The System of a Blast Furnace
Blast furnaces seem alien, strange, and dangerous to us today. But in fact, they are a remarkably simple technology — albeit on a large scale — that is really no more mysterious than a fireplace or pottery kiln. They take iron ore, charcoal (or later, coal), and limestone to turn out iron for use by the community or for export and sale beyond the community. In order to understand the blast furnace, let's take a look at one built in Maryland in the 1760s. It was both advanced for its time and also representative of the traditional method of blast furnace construction. Looking at contemporary plans can let us understand the elements and design considerations that went into the structure. (Click on the images for a full-screen image.)
When determining where to put a furnace, the iron master needed a source of flowing water. Here you can see that the iron master has chosen to place it next to a stream he labeled "Guiny Falls." The falls gave the potential energy, or "head," of the water to drive the bellows that provide the blast.
On the furnace stack itself, he writes, "This being in the gully where the water stands 5' deep will not be much digging in the middle." In this he is referring to the typical need -- not needed here -- to excavate a great deal of earth to build the foundations of the furnace. Interestingly, although it is imperative to keep water from under a blast furnace's base, here he seems fine with building it in an obviously damp place. Either way, you can see at the bottom he notes it will be a 40'-wide furnace stack.
In designing the wheel, the iron master (or the millwright) wrote "Allowing 8 inches distance to [each] buckets [picture] an inch each. [I] think the Circumference 72 foot will take 96 [buckets]." "The slope of the above Buckets is 8 inches from the perpendicular at ye extreme part in ye Extreme part in the clere & 7½ at ye double[?] 7½" You can see therefore that the layout went from bucket to wheel, rather than the other way around.
When the millwright needed to build a waterwheel to run the bellows, he needed to channel water over it. If it was to be about 23 feet tall, he needed to dam the river upstream where there was at least 23 feet of drop from the top of the dam to the mill and furnace.
On this drawing, he has noted at no. 1 near the top, "the rock where the dam is to be" by Guiny falls, as well as a small side stream that enters the main river just below it. The water to the mill (or 'mill race' as it was called) therefore had to be piped or channeled over the side stream before it could run in a race cut into the ground. You can also see a small secondary dam that runs a race to the building numbered 3 which is labeled simply "The Mill" (presumably a grist mill) and the diagonal line on the right runs just a bit further to the furnace (off the map in this view.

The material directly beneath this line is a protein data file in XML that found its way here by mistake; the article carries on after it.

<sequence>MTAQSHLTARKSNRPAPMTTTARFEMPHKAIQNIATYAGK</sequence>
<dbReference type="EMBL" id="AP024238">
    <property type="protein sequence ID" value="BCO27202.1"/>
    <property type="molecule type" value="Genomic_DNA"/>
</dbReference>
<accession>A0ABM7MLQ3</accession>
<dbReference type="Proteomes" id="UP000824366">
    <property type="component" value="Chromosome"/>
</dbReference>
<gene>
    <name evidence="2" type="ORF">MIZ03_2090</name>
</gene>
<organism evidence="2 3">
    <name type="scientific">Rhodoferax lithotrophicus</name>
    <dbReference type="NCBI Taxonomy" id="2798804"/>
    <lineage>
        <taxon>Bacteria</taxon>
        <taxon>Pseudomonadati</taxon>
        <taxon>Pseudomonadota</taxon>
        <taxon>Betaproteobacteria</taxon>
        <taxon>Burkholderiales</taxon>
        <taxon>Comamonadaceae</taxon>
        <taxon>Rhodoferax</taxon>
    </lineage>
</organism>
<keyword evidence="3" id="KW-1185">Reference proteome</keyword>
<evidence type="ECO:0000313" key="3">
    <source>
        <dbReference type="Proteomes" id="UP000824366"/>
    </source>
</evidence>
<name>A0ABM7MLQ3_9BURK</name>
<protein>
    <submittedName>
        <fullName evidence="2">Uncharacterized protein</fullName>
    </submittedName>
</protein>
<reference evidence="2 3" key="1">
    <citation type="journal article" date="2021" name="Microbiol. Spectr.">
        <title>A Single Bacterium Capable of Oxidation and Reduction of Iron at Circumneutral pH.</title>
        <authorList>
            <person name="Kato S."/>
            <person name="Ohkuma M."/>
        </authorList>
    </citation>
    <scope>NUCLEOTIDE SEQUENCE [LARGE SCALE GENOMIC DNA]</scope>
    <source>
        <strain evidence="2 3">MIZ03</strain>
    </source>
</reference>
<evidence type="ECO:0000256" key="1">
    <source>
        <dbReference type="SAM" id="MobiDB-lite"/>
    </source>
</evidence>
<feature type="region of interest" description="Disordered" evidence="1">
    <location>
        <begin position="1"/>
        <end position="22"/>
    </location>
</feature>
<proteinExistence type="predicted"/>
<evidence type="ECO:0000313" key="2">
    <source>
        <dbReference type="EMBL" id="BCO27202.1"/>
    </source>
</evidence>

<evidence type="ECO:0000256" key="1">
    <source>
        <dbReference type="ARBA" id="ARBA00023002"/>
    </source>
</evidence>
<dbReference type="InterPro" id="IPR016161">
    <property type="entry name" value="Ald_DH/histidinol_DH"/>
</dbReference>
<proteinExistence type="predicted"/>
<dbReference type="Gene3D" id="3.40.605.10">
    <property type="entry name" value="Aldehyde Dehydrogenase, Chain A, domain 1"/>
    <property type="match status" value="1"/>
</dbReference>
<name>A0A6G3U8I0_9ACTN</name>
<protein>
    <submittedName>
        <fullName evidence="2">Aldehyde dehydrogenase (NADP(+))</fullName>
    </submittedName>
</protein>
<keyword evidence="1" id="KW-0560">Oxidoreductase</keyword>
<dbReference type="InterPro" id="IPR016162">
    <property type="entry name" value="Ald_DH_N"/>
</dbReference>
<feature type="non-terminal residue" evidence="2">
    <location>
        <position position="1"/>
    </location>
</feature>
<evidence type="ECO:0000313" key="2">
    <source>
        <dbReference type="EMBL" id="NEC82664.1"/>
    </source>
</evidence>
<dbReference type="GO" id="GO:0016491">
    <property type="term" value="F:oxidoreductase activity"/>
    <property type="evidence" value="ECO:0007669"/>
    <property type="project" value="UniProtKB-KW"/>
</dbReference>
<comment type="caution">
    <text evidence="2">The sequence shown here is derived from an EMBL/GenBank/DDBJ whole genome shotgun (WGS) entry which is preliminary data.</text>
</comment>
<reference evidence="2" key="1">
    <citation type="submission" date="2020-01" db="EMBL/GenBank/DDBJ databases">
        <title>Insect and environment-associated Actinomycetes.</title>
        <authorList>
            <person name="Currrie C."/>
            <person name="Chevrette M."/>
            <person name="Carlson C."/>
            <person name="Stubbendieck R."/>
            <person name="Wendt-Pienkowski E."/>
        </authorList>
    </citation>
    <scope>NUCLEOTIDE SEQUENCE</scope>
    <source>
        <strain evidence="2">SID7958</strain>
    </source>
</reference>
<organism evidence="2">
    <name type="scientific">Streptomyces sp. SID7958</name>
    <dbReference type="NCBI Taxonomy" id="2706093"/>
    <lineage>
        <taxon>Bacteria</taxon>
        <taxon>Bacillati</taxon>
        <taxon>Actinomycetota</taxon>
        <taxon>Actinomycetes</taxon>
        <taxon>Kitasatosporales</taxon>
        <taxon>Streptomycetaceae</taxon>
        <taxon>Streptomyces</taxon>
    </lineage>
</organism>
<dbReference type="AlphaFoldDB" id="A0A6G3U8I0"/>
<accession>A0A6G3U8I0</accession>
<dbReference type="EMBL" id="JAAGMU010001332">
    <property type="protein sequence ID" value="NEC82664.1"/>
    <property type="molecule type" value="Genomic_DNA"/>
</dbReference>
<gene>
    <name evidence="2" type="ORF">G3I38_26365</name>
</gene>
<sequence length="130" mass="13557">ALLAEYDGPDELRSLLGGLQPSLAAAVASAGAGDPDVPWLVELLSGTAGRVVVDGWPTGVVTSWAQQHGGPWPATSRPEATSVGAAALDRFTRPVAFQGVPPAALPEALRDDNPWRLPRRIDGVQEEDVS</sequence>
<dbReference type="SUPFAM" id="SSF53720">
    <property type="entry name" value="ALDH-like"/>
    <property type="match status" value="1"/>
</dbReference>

Overall, the raceway to the furnace is noted as being 30 perches long in the trough over the side stream and 130 perches long to the furnace itself. A perch is an old-time unit of length measurement. Find out how long it was and then calculate the distances involved. Approximately what sort of acreage, therefore, does this mill and furnace complex cover?
This site plan shows the main square furnace in the middle, and the 22' diameter wheel drawn schematically at the top left. The L-shaped lines extending up and to the right from the furnace are the outlines of the wooden buildings typically built against the furnace stack.
The top area is labeled "Bellows house" where the wood and leather bellows that were run by the waterwheel (like at Saugus) would be kept inside out of the elements and blew air into the "Bellows arch". To the right is the "Casting house" where the molten metal would be tapped out of the "working arch" onto a sand floor and molded into useful objects of just small ingots known as "pigs."
In this closeup of the furnace, bellows and waterwheel, you can see the dark shaft coming off the waterwheel (here drawn flattened on its side) and the two projections on the shaft (called 'cams') that drive the bellows. Typically a bellows would be driving on the upstroke and then some heavy counterweights would compress them, forcing air into the furnace at an even rate. The two bellows would operate out of sync, so that a more or less steady rate of air flow would be achieved.
You can also see the footprint of the furnace, with the two large indents for the bellows and working arches so that the workers (and bellows nozzle) can get into the relatively small center area of the furnace itself. The sideways text reads, "A sketch of Guiny falls & Pertinations for the furnace &c."
The caption above relates to the cost of the race in the next picture and reads, "But as the race will require to be but narrow shoal vidz. at first and for some distance 3 foot wide & 2 deep or eighteen inches [it] will not be worth six pence per pearch so that article will come cheaper than Calder."
In this summation of the costs involved, the millwright has broken it down into categories:
Remember that they are still pricing in pounds and shilling here. Find out how much £100 in 1765 is in today's dollars. Notice that he is being rough in his calculations.